DMV Keeps the Titles Flowing

DMV Keeps the Titles Flowing

Shout-out to the team at the NH Division of Motor Vehicles and the NH Department of Safety for their excellent customer service

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By: Dan Bennett, Vice President of Government Relations

We write this article to give a shout-out to the team at the NH Division of Motor Vehicles (DMV) and the NH Department of Safety (DOS) for their excellent customer service. Each morning, Sherry, from the DMV, sends out an email to a couple of dozen stakeholders letting all of us know of the status of the title work at the DMV. The day we wrote this article, the title applications received from dealers on February 22 were being issued within eight business days (12 calendar). The timeframes for title apps from NH towns and cities, lienholders, and salvage were all at ten business days (14 calendar).

To give you an idea of the amount of work that the DMV faced on March 6, check out these numbers:

  • 3,708 dealer applications in the queue to be processed;
  • 4,313 registration applications in the queue to be processed;
  • 541 lienholder apps in the queue to be processed; and
  • 1,266 salvage applications in the queue to be processed.

In fiscal year 2017, the DMV issued 386,563 titles:

  • 127,840, New and Demo; and
  • 258,723, Used.

The DMV has also been farming out title work to all the sub-stations. If an employee working the counter doesn’t have a customer in front of them, he or she starts working on the title applications. DMV Title Supervisor Priscilla Vaughan runs a tight ship at the DMV and focuses on the critical mission of DMV efficiency and customer service.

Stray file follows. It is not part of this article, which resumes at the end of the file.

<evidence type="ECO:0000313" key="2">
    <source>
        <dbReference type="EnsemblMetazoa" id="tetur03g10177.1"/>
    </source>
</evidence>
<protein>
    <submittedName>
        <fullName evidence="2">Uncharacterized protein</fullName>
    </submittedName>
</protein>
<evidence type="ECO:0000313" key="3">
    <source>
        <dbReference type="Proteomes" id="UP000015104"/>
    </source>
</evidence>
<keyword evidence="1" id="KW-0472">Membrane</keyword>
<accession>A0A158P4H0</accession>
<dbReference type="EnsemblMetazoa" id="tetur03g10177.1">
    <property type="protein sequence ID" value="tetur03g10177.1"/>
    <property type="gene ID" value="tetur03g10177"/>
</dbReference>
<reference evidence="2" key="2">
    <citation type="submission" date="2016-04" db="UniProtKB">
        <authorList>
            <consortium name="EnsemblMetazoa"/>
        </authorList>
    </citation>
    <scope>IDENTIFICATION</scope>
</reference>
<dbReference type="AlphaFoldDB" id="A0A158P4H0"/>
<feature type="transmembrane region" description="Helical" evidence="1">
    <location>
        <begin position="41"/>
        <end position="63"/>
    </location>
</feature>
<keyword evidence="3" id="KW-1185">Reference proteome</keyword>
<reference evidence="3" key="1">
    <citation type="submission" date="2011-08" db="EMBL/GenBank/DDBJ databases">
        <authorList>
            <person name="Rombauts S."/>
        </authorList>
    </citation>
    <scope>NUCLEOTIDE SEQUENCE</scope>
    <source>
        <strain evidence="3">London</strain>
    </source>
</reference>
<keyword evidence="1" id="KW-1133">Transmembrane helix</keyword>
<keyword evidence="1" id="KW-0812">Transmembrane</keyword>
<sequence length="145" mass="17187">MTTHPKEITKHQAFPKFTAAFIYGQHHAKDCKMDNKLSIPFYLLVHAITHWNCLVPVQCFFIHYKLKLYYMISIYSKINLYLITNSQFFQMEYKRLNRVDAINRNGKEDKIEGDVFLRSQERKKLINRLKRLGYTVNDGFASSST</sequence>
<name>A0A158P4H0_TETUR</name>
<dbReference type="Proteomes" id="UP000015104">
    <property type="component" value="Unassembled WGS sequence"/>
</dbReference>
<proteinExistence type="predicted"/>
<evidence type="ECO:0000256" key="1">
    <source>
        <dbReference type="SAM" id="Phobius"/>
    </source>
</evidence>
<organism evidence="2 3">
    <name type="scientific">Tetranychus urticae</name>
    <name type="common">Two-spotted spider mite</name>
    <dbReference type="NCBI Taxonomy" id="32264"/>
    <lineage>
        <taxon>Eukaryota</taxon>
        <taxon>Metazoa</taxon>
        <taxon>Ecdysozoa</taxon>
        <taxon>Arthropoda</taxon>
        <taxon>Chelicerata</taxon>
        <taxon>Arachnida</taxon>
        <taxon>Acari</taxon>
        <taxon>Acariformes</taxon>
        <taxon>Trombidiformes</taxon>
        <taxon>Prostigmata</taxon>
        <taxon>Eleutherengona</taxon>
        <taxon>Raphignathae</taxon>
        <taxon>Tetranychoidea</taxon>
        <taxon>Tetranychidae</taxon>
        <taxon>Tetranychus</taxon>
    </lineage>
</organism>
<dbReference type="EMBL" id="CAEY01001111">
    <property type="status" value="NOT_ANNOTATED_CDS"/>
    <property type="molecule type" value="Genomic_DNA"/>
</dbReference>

Dealer/Station Employee Shortcut

Speaking of walk-in customers, the DMV has been tweaking its process at the Concord offices to maximize the flow of walk-ins. This is difficult to do as each customer coming off the street might have a different issue to present to the clerk and may be missing paperwork.

As for dealership and inspection station employees that walk into its Concord offices, the DMV has set up a special kiosk. The kiosk, which looks like an iPad or tablet mounted in a banner stand is on the left-hand side as you are facing the Customer Service Desk that you see when you first walk in. You can skip the counter and walk right to the kiosk for basic transactions such as the dropping off or purchasing of supplies. The first step will be to indicate that you are a dealer or station representative and then what type of transaction you wish to conduct. You will then be directed with a job number to the desk area to the right of the customer service desk for an “express lane” kind of transaction.

Clerical Errors Slow the DMV’s Title Processing

Timely title turnaround is critical to your cash flow. If dealerships aren’t getting titles for their used vehicle inventory, it makes it difficult to sell the vehicle.

Also critical to title turn-around is clerical accuracy. If dealerships fail to properly complete the paperwork, the DMV workflow necessarily slows down.

As a service to the DMV and town clerks, NHADA has regularly reported the most common errors found on title apps and asked that dealerships police their paperwork for these simple mistakes:

    • Fill in the title application completely.
    • Gross Vehicle Weight (GVW) vs. shipping weight: Some towns say dealers are not putting in the GVW. Please remember to use GVW, not shipping weight, on the title application.
    • Trust-owned vehicles: Do not put the trustee on the title applications; we only need the title issued in the Trust name.(Some applicants are insisting on adding the trustees.)
    • Plate issues: When a customer has a plate they want to transfer onto the new car, the new title needs to have the same first name on the title as the old registration. Some dealerships are failing to ask about this when plate transfers are requested.
    • Keeping customers registrations: The customer needs the old registration to get credit to transfer old plates to the new car.
    • Acceptable identification: We do not register vehicles without a NH driver’s license or other form of government issued ID. Not including this information on the application slows down the process for the consumer and the registration agent or Town Clerk.

Please be sure that all forms are filled out completely, accurately, and legibly.

Author Headshot

Dan Bennett, Vice President of Government Relations

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